At any point CEM could decide to just do something different without warning. If they did so then it’s likely the test would either be cognitive (in other words your child would be as disadvantaged as any other) or the questions will focus on the core primary school syllabus.
So for instance it wouldn’t surprise us if out of the blue CEM decide to give pupils jumbled up stories (put the sentences in the right order) rather than jumbled up sentences or they could re-introduce spelling and punctuation work, or they could design a test on literary devices.
The point being students should be prepared for everything.
Go to our section on CEM 11 Plus English and see how we suggest you prepare. Remember that a wide vocabulary will be critical in these tests so children who read a great deal will be better off. If you are a family where English is not the first language then you will have to work really hard to make sure your vocabulary skills are very good. We believe children without a very wide vocabulary and excellent spelling skills will be most likely to struggle with tests of this type.
CEM 11 Plus Exam – Numerical Reasoning.
CEM have introduced the term Numerical Reasoning to the 11 Plus Exam topic. Parents shouldn’t be worried about this in any way. Numerical Reasoning is simply Maths and covers calculation questions (+, -, x , ÷) along with worded questions (maths problems using words instead of numbers presenting real life situations), and longer multi-part questions (could be four or five questions about a graph). Any child who is good at Maths and has learnt well during primary school should be able to do well.
CEM do frequently change the question types so it is worth doing broad based Maths skill preparation and tackling lots of different types of Maths questions so that children get used to using their skills flexibly.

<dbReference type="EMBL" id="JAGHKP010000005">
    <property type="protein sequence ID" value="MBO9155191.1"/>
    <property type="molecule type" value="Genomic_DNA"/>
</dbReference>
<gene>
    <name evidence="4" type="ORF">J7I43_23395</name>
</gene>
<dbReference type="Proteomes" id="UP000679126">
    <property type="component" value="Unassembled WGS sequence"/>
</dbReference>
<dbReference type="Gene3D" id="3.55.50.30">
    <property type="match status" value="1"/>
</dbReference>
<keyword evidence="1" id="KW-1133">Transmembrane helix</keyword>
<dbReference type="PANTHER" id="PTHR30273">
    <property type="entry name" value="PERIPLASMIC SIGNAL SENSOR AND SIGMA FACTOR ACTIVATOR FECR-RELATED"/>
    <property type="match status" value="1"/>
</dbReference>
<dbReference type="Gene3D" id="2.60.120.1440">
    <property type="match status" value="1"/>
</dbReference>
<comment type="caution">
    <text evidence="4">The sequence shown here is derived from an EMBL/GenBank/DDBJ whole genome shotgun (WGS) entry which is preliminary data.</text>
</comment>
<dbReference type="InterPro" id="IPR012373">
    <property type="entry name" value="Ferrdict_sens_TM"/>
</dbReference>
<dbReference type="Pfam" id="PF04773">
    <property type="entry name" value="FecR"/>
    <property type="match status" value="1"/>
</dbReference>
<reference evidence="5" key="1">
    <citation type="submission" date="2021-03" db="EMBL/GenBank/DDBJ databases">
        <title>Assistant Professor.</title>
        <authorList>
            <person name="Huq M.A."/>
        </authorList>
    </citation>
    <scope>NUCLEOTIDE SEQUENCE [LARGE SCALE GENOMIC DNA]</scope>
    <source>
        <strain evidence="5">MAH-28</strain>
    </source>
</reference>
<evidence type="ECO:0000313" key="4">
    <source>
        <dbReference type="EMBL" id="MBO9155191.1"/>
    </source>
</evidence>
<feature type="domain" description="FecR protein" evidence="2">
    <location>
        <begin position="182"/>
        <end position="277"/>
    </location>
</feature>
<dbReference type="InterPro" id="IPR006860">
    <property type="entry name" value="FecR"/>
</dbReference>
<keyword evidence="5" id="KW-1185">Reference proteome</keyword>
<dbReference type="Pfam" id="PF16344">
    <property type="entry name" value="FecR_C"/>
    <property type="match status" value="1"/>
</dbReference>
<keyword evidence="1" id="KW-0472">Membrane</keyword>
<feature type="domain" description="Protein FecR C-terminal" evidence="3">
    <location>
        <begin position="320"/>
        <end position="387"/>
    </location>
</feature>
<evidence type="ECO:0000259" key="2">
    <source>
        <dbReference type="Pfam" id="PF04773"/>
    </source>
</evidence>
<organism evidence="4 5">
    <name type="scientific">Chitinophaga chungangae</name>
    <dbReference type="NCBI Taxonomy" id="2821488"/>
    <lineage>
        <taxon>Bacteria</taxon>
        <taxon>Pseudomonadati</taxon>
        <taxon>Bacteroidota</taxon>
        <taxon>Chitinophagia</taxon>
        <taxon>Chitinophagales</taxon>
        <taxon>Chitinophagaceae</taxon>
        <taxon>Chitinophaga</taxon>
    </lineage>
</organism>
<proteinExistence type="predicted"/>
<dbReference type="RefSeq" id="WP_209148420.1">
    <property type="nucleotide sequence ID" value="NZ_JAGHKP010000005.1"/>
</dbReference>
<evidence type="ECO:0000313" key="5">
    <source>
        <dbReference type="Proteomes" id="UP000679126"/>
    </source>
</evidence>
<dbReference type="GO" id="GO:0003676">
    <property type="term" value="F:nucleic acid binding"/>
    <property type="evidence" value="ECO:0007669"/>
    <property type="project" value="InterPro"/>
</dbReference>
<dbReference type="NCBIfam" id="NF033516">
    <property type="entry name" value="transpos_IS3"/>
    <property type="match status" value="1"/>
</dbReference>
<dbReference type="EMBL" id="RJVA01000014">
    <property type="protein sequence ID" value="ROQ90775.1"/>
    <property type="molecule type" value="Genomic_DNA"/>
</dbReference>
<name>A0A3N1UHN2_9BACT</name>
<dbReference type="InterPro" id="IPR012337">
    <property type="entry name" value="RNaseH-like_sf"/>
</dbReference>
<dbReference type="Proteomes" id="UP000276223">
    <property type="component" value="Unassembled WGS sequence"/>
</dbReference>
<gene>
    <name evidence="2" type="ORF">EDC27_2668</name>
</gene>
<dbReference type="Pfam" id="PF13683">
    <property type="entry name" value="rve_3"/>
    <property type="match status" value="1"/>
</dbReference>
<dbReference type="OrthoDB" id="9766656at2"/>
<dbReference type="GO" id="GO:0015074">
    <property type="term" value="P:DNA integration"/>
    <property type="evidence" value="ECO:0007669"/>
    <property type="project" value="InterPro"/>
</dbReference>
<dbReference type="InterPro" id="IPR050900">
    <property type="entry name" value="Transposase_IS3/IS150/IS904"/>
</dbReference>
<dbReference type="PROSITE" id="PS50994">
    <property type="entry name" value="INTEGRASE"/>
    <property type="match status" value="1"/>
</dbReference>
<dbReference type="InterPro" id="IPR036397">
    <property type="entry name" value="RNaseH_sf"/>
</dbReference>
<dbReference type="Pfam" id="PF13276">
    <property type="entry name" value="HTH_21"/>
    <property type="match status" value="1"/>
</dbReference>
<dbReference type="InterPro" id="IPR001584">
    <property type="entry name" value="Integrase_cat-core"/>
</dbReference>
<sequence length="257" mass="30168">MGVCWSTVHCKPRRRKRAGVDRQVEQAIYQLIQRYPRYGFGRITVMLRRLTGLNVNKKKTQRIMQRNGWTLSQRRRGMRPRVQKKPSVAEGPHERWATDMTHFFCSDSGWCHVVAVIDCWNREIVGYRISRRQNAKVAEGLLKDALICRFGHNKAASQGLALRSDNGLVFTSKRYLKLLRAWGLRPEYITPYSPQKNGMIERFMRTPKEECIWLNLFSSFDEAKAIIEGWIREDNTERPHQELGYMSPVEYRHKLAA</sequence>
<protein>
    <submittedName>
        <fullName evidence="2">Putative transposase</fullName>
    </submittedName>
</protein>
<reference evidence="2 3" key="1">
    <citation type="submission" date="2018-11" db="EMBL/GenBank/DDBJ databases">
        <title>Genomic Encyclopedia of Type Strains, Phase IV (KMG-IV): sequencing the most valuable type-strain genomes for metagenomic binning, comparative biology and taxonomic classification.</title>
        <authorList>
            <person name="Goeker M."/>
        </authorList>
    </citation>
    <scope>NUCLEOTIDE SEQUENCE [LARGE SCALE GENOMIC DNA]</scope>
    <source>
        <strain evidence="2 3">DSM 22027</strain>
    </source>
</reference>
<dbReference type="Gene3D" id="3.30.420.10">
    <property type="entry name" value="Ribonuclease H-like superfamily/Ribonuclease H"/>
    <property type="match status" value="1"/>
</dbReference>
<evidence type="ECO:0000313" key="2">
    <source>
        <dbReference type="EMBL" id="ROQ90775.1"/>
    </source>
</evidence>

See our section on Numerical Reasoning preparation for the CEM 11 Plus Exam to learn more about what might be suitable to use for preparation purposes.
CEM 11 Plus Exam- Non- Verbal Reasoning.
There is a limited amount of work children can do to prepare themselves for Non-Verbal Reasoning tests but obviously making sure children are familiar with the key concepts and have done a number of timed papers to up their speed will help a great deal.
The CEM Non-Verbal Reasoning test doesn’t differ much (if at all) from other Non-Verbal Reasoning tests for this age group. There will sometimes be some 3D shapes tests or other forms which might be new but as long as children are familiar with the core concepts (e.g. rotation, symmetry, mirror lines, spotting differences etc) then they should be able to apply themselves flexibly to the tests.
One mistake parents make with Non-Verbal Reasoning is to assume continual practice leads to continual improvement, it actually doesn’t. Doing a couple of weeks of familiarisation and 6-8 timed tests together with revisiting any troublesome questions will deliver 80%+ of any potential gain in performance.
See our section on preparing for the CEM 11 Plus Non-Verbal Reasoning exam to see what materials and preparation might be suitable for your situation.